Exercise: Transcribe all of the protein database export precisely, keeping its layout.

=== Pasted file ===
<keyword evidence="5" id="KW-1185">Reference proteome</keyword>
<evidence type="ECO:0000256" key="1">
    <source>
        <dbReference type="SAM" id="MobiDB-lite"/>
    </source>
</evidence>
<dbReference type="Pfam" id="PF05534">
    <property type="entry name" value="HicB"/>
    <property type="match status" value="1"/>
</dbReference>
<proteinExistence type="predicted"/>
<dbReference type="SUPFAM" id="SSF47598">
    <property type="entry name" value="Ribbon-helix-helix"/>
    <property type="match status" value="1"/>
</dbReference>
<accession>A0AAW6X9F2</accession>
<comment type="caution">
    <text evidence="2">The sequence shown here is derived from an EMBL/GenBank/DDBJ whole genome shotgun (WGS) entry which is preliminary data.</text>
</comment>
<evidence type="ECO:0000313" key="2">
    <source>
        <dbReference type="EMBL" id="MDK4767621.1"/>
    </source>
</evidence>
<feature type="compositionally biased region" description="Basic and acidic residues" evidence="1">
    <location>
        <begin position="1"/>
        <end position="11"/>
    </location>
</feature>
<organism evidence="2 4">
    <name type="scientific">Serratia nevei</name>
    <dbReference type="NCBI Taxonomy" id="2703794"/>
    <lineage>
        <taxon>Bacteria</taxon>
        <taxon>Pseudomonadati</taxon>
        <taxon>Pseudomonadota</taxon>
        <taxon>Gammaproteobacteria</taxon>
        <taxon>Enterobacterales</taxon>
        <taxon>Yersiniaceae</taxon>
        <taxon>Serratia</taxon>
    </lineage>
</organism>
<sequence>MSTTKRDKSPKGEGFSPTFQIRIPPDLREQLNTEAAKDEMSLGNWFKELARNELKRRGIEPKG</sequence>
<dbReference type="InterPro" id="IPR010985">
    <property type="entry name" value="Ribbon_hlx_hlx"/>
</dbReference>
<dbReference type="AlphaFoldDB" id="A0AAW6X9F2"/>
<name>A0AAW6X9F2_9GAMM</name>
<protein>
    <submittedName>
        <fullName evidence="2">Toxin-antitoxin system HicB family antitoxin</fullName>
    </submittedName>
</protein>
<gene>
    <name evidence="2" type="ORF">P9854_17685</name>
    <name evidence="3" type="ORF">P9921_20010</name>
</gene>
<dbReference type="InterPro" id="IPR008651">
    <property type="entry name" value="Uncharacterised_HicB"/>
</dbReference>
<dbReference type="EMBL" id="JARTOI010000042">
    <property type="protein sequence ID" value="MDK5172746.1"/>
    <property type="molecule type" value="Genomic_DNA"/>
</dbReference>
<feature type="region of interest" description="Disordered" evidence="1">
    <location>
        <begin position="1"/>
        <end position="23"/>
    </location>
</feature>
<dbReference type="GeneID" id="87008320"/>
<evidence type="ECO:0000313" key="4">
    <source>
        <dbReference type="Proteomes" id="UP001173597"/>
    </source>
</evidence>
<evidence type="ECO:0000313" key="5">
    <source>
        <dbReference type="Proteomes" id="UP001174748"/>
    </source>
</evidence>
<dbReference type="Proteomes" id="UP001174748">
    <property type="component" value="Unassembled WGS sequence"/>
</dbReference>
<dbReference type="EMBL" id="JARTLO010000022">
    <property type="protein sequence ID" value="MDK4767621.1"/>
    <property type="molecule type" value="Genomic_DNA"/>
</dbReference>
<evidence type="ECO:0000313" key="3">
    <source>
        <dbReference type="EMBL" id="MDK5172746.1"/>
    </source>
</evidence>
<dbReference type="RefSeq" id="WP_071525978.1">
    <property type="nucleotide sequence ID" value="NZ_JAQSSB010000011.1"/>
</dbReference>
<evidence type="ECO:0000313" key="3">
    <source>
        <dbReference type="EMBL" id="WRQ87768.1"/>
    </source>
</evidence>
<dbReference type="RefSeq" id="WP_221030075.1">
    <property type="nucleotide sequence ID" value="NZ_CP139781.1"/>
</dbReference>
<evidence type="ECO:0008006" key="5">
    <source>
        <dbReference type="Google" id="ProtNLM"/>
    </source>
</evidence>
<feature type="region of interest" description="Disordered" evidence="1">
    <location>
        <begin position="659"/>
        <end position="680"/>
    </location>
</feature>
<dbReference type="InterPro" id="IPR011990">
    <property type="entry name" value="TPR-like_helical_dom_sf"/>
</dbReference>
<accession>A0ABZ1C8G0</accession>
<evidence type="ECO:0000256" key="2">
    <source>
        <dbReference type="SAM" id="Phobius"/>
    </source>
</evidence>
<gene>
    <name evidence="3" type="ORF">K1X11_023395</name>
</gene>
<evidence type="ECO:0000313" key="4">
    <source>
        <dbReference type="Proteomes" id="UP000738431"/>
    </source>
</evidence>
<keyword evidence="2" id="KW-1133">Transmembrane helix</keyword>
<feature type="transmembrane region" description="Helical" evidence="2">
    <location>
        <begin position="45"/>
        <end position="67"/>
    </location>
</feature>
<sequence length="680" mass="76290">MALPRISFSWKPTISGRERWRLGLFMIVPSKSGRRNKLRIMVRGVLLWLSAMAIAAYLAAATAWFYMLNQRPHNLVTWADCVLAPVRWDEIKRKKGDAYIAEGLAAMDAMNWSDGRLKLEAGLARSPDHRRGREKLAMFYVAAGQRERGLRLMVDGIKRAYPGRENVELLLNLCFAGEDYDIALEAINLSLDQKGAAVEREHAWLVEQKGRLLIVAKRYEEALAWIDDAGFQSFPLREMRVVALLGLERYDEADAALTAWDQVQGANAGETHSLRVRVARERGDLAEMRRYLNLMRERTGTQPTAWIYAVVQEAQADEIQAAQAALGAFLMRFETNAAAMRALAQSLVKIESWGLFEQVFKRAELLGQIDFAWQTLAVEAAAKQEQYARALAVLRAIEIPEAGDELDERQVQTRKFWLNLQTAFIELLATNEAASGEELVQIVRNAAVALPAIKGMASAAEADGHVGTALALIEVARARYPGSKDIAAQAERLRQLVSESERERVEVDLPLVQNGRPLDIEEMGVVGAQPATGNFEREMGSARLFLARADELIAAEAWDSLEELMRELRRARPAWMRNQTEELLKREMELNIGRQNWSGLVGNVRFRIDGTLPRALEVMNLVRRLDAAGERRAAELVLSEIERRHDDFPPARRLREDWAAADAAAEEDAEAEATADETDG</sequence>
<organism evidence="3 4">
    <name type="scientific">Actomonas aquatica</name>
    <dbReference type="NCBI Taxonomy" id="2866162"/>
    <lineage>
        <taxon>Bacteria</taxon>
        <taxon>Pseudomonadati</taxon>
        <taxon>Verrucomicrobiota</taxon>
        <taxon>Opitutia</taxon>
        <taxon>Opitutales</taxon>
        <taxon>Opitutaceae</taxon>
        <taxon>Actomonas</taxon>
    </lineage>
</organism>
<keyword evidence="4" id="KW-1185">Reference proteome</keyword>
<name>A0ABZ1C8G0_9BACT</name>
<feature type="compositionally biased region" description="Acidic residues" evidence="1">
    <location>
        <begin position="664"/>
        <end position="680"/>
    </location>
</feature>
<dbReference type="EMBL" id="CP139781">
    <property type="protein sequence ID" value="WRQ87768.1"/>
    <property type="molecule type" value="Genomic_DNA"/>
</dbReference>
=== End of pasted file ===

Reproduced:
<keyword evidence="5" id="KW-1185">Reference proteome</keyword>
<evidence type="ECO:0000256" key="1">
    <source>
        <dbReference type="SAM" id="MobiDB-lite"/>
    </source>
</evidence>
<dbReference type="Pfam" id="PF05534">
    <property type="entry name" value="HicB"/>
    <property type="match status" value="1"/>
</dbReference>
<proteinExistence type="predicted"/>
<dbReference type="SUPFAM" id="SSF47598">
    <property type="entry name" value="Ribbon-helix-helix"/>
    <property type="match status" value="1"/>
</dbReference>
<accession>A0AAW6X9F2</accession>
<comment type="caution">
    <text evidence="2">The sequence shown here is derived from an EMBL/GenBank/DDBJ whole genome shotgun (WGS) entry which is preliminary data.</text>
</comment>
<evidence type="ECO:0000313" key="2">
    <source>
        <dbReference type="EMBL" id="MDK4767621.1"/>
    </source>
</evidence>
<feature type="compositionally biased region" description="Basic and acidic residues" evidence="1">
    <location>
        <begin position="1"/>
        <end position="11"/>
    </location>
</feature>
<organism evidence="2 4">
    <name type="scientific">Serratia nevei</name>
    <dbReference type="NCBI Taxonomy" id="2703794"/>
    <lineage>
        <taxon>Bacteria</taxon>
        <taxon>Pseudomonadati</taxon>
        <taxon>Pseudomonadota</taxon>
        <taxon>Gammaproteobacteria</taxon>
        <taxon>Enterobacterales</taxon>
        <taxon>Yersiniaceae</taxon>
        <taxon>Serratia</taxon>
    </lineage>
</organism>
<sequence>MSTTKRDKSPKGEGFSPTFQIRIPPDLREQLNTEAAKDEMSLGNWFKELARNELKRRGIEPKG</sequence>
<dbReference type="InterPro" id="IPR010985">
    <property type="entry name" value="Ribbon_hlx_hlx"/>
</dbReference>
<dbReference type="AlphaFoldDB" id="A0AAW6X9F2"/>
<name>A0AAW6X9F2_9GAMM</name>
<protein>
    <submittedName>
        <fullName evidence="2">Toxin-antitoxin system HicB family antitoxin</fullName>
    </submittedName>
</protein>
<gene>
    <name evidence="2" type="ORF">P9854_17685</name>
    <name evidence="3" type="ORF">P9921_20010</name>
</gene>
<dbReference type="InterPro" id="IPR008651">
    <property type="entry name" value="Uncharacterised_HicB"/>
</dbReference>
<dbReference type="EMBL" id="JARTOI010000042">
    <property type="protein sequence ID" value="MDK5172746.1"/>
    <property type="molecule type" value="Genomic_DNA"/>
</dbReference>
<feature type="region of interest" description="Disordered" evidence="1">
    <location>
        <begin position="1"/>
        <end position="23"/>
    </location>
</feature>
<dbReference type="GeneID" id="87008320"/>
<evidence type="ECO:0000313" key="4">
    <source>
        <dbReference type="Proteomes" id="UP001173597"/>
    </source>
</evidence>
<evidence type="ECO:0000313" key="5">
    <source>
        <dbReference type="Proteomes" id="UP001174748"/>
    </source>
</evidence>
<dbReference type="Proteomes" id="UP001174748">
    <property type="component" value="Unassembled WGS sequence"/>
</dbReference>
<dbReference type="EMBL" id="JARTLO010000022">
    <property type="protein sequence ID" value="MDK4767621.1"/>
    <property type="molecule type" value="Genomic_DNA"/>
</dbReference>
<evidence type="ECO:0000313" key="3">
    <source>
        <dbReference type="EMBL" id="MDK5172746.1"/>
    </source>
</evidence>
<dbReference type="RefSeq" id="WP_071525978.1">
    <property type="nucleotide sequence ID" value="NZ_JAQSSB010000011.1"/>
</dbReference>
<evidence type="ECO:0000313" key="3">
    <source>
        <dbReference type="EMBL" id="WRQ87768.1"/>
    </source>
</evidence>
<dbReference type="RefSeq" id="WP_221030075.1">
    <property type="nucleotide sequence ID" value="NZ_CP139781.1"/>
</dbReference>
<evidence type="ECO:0008006" key="5">
    <source>
        <dbReference type="Google" id="ProtNLM"/>
    </source>
</evidence>
<feature type="region of interest" description="Disordered" evidence="1">
    <location>
        <begin position="659"/>
        <end position="680"/>
    </location>
</feature>
<dbReference type="InterPro" id="IPR011990">
    <property type="entry name" value="TPR-like_helical_dom_sf"/>
</dbReference>
<accession>A0ABZ1C8G0</accession>
<evidence type="ECO:0000256" key="2">
    <source>
        <dbReference type="SAM" id="Phobius"/>
    </source>
</evidence>
<gene>
    <name evidence="3" type="ORF">K1X11_023395</name>
</gene>
<evidence type="ECO:0000313" key="4">
    <source>
        <dbReference type="Proteomes" id="UP000738431"/>
    </source>
</evidence>
<keyword evidence="2" id="KW-1133">Transmembrane helix</keyword>
<feature type="transmembrane region" description="Helical" evidence="2">
    <location>
        <begin position="45"/>
        <end position="67"/>
    </location>
</feature>
<sequence length="680" mass="76290">MALPRISFSWKPTISGRERWRLGLFMIVPSKSGRRNKLRIMVRGVLLWLSAMAIAAYLAAATAWFYMLNQRPHNLVTWADCVLAPVRWDEIKRKKGDAYIAEGLAAMDAMNWSDGRLKLEAGLARSPDHRRGREKLAMFYVAAGQRERGLRLMVDGIKRAYPGRENVELLLNLCFAGEDYDIALEAINLSLDQKGAAVEREHAWLVEQKGRLLIVAKRYEEALAWIDDAGFQSFPLREMRVVALLGLERYDEADAALTAWDQVQGANAGETHSLRVRVARERGDLAEMRRYLNLMRERTGTQPTAWIYAVVQEAQADEIQAAQAALGAFLMRFETNAAAMRALAQSLVKIESWGLFEQVFKRAELLGQIDFAWQTLAVEAAAKQEQYARALAVLRAIEIPEAGDELDERQVQTRKFWLNLQTAFIELLATNEAASGEELVQIVRNAAVALPAIKGMASAAEADGHVGTALALIEVARARYPGSKDIAAQAERLRQLVSESERERVEVDLPLVQNGRPLDIEEMGVVGAQPATGNFEREMGSARLFLARADELIAAEAWDSLEELMRELRRARPAWMRNQTEELLKREMELNIGRQNWSGLVGNVRFRIDGTLPRALEVMNLVRRLDAAGERRAAELVLSEIERRHDDFPPARRLREDWAAADAAAEEDAEAEATADETDG</sequence>
<organism evidence="3 4">
    <name type="scientific">Actomonas aquatica</name>
    <dbReference type="NCBI Taxonomy" id="2866162"/>
    <lineage>
        <taxon>Bacteria</taxon>
        <taxon>Pseudomonadati</taxon>
        <taxon>Verrucomicrobiota</taxon>
        <taxon>Opitutia</taxon>
        <taxon>Opitutales</taxon>
        <taxon>Opitutaceae</taxon>
        <taxon>Actomonas</taxon>
    </lineage>
</organism>
<keyword evidence="4" id="KW-1185">Reference proteome</keyword>
<name>A0ABZ1C8G0_9BACT</name>
<feature type="compositionally biased region" description="Acidic residues" evidence="1">
    <location>
        <begin position="664"/>
        <end position="680"/>
    </location>
</feature>
<dbReference type="EMBL" id="CP139781">
    <property type="protein sequence ID" value="WRQ87768.1"/>
    <property type="molecule type" value="Genomic_DNA"/>
</dbReference>